A soffit board is the horizontal board that lies at 90 degrees to the fascia; i.e. parallel to the ground.
Also known as: Sputtered microscopic layers
Soft coating is the coating applied to the outside face of the inner pane to significantly improve unit thermal performance. Pilkington K is a hard coat product, St Gobain (the other leading glass manufacturer) produces soft coat products.
Also known as: Foul Stack
Main vertical pipe which waste water and foul water run into
Also known as: Slab, plinth
A concrete floor slab constructed and supported directly from the ground.
Also known as: Spacer barA spacer is a packer (usually metal) which forms a cavity width within a double glazed unit.
Also known as: Span
Spanning performance is the term used to describe the ability of a structural member to carry snow and wind loads between fixed points; e.g. glazing bars, ridges. The larger the span, the more demanding the specification is the achieve the span.
Also known as: Spider arms
A speedlock is the device used to connect square cut glazing bars to the ridge end.
Also known as: Angled bars
Glazing bars that cross (& fasten to the eaves beam) at any angle other than 90 degree.
Also known as: Bent valley, Cut valleyA split valley occurs where the valley meets the eaves beam. If the external angle exceeds 90 degrees the valley wind (on the facet side) will need to be scored, folded and then bolted to the eaves beam, to enable the glazing material to lay flat.
Also known as: 135degree formed bricks
Typically formed at 135 or 150 degrees to offer 'feature' corner facets to a brickwork dwarf wall.
Also known as: Stepped jack rafters
Jack rafters either side of a hip bar that are not back to back.
Also known as: Wall bar, end bar, gable end bar
The starter bar is the end bar on a roof which either sits tight to a wall or fits on each end of a lean-to roof.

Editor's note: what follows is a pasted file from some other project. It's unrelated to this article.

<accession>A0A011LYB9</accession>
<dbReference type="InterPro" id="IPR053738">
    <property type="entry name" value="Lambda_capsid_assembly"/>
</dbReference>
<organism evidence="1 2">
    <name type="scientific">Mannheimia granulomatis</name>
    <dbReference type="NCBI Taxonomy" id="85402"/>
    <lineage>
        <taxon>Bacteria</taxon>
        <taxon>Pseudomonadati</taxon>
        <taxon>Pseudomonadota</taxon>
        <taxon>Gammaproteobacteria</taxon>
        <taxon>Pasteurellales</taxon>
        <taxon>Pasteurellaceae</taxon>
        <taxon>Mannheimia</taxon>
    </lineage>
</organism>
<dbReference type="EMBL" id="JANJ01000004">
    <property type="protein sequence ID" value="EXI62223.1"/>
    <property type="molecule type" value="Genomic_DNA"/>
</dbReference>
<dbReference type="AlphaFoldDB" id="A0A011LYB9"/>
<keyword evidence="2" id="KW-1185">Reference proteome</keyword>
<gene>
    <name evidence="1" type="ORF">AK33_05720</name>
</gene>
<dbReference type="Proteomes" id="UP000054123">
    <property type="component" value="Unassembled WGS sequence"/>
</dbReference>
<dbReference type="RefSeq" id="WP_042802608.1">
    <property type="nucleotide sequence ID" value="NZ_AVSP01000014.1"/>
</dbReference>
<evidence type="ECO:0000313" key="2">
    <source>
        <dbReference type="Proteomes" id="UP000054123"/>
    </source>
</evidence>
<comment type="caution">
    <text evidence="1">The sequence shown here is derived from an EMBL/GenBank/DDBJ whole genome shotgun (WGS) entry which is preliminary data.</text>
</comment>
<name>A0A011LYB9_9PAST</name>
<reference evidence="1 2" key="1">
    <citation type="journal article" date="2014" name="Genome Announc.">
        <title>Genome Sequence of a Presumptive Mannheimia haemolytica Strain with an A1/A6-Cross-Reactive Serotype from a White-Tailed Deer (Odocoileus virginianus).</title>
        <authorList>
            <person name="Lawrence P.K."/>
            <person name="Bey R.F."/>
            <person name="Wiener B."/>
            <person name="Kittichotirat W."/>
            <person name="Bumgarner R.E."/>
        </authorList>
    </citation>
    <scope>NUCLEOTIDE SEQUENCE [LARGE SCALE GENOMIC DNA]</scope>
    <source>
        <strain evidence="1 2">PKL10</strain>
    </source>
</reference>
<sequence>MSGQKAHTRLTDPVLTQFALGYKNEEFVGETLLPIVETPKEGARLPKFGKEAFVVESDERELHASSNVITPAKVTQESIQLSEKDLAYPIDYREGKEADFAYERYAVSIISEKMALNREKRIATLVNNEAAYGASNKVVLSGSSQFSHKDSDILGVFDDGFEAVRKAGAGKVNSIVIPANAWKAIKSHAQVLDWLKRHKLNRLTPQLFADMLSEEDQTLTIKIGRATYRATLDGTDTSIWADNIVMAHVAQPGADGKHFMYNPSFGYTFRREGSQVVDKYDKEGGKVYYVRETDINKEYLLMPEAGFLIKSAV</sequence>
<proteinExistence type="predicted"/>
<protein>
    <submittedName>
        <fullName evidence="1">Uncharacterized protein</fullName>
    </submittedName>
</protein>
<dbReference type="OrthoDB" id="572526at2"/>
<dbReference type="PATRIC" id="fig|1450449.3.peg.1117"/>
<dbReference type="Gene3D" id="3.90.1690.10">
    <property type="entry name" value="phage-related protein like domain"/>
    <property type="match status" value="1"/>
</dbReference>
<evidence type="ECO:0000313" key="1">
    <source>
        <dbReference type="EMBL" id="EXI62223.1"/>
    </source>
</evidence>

Also known as: Outlet
A conservatory roof stockist is someone who simply stocks conservatory roofs to sell them non via a trade counter to installers; i.e. they do not manufacture or install products.
Also known as: Wall outlet
A stop end outlet is used when a run of gutter stops with a rain water pipe outlet.
Also known as: Setting out point
Used by bricklayers to form set out lines for straight brick work building (corner to corner).
Also known as: Glazing bar
See 'Glazing Bar'.
Also known as: Vertical and lateral stability
A well designed conservatory has structural integrity; i.e. it takes account of wind and snow loads and incorporates features to make it fit for purpose, e.g. includes TBRK, Bolster, etc.
Also known as: Super hero!!
A surveyor is the person responsible for site evaluation and measurement to ensure the conservatory to be manufactured and built will be suitable for the site conditions.
Also known as: Floating floor, block and beamA suspended floor is a floor construction raised and suspended above the internal ground level and generally supported by the perimeter cavity walls, with possibly load bearing internal masonry walls to reduce the span of the floor.